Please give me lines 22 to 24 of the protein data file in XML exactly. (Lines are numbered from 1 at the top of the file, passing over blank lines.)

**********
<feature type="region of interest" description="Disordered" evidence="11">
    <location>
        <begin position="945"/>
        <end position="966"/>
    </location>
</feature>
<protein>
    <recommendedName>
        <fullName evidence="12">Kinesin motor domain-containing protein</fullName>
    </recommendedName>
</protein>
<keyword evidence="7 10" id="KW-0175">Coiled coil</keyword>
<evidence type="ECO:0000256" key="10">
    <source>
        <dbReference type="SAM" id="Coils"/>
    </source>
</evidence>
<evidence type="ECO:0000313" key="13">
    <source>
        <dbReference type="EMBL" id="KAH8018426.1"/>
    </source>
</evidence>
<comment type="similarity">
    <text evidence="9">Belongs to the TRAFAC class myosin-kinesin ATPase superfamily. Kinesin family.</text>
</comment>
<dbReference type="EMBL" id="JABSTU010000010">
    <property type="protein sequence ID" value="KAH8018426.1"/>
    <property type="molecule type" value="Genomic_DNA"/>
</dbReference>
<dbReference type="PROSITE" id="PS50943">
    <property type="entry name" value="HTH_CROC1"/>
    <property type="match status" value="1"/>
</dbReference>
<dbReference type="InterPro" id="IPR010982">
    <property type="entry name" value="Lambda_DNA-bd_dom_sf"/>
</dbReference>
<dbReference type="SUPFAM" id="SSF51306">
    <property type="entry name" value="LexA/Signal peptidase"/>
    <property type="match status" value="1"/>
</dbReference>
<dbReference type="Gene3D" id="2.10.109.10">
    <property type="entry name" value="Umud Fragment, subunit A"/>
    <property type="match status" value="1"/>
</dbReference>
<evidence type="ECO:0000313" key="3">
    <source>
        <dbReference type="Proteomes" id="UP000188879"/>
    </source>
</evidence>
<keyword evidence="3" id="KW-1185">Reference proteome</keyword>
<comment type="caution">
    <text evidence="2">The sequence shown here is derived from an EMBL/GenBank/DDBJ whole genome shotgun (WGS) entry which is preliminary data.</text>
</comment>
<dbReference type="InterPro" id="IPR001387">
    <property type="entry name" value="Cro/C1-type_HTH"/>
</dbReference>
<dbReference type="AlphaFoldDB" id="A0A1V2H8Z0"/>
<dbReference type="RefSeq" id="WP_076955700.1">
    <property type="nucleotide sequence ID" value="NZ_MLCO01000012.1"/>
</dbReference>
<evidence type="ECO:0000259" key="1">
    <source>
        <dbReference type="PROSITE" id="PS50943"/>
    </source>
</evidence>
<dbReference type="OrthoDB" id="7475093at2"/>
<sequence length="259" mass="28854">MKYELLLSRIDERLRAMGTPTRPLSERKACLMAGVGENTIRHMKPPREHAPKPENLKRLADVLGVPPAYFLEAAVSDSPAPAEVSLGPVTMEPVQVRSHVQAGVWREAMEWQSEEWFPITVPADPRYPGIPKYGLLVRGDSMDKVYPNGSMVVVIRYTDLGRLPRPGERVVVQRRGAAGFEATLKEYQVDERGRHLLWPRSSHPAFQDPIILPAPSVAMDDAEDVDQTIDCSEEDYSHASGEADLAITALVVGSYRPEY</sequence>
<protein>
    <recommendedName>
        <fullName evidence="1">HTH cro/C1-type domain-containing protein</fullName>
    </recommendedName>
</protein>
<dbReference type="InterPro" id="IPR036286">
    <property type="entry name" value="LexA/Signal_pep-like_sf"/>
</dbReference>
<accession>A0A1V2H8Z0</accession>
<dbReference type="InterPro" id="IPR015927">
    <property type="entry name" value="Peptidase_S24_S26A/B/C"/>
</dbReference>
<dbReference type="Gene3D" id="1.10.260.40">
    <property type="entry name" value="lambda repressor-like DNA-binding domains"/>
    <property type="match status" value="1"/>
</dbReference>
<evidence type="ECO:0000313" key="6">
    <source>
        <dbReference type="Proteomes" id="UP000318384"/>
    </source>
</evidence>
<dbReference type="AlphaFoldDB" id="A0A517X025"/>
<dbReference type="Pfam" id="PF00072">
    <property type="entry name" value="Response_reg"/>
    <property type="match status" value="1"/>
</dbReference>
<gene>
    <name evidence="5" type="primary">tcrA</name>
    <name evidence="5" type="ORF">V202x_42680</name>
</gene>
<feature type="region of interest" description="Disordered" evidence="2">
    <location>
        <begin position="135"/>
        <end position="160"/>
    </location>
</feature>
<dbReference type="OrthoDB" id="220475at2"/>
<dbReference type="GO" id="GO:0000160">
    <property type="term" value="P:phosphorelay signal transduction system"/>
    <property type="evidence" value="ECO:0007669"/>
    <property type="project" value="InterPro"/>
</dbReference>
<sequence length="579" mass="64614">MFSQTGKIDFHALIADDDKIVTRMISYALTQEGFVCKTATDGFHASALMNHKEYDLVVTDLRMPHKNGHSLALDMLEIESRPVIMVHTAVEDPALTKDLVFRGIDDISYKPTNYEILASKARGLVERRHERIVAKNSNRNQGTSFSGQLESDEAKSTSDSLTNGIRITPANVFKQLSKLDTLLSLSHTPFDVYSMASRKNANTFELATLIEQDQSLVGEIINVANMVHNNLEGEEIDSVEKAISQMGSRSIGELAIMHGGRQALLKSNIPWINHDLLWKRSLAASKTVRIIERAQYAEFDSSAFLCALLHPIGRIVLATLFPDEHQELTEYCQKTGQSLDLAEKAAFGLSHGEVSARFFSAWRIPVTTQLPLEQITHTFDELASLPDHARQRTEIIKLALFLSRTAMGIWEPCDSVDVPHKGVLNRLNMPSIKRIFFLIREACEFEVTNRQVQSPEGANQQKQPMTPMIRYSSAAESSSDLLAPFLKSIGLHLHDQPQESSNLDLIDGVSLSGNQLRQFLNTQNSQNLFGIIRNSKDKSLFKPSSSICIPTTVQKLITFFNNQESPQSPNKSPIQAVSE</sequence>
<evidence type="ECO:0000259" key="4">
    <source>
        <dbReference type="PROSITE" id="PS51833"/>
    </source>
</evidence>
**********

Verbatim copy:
</evidence>
<comment type="similarity">
    <text evidence="9">Belongs to the TRAFAC class myosin-kinesin ATPase superfamily. Kinesin family.</text>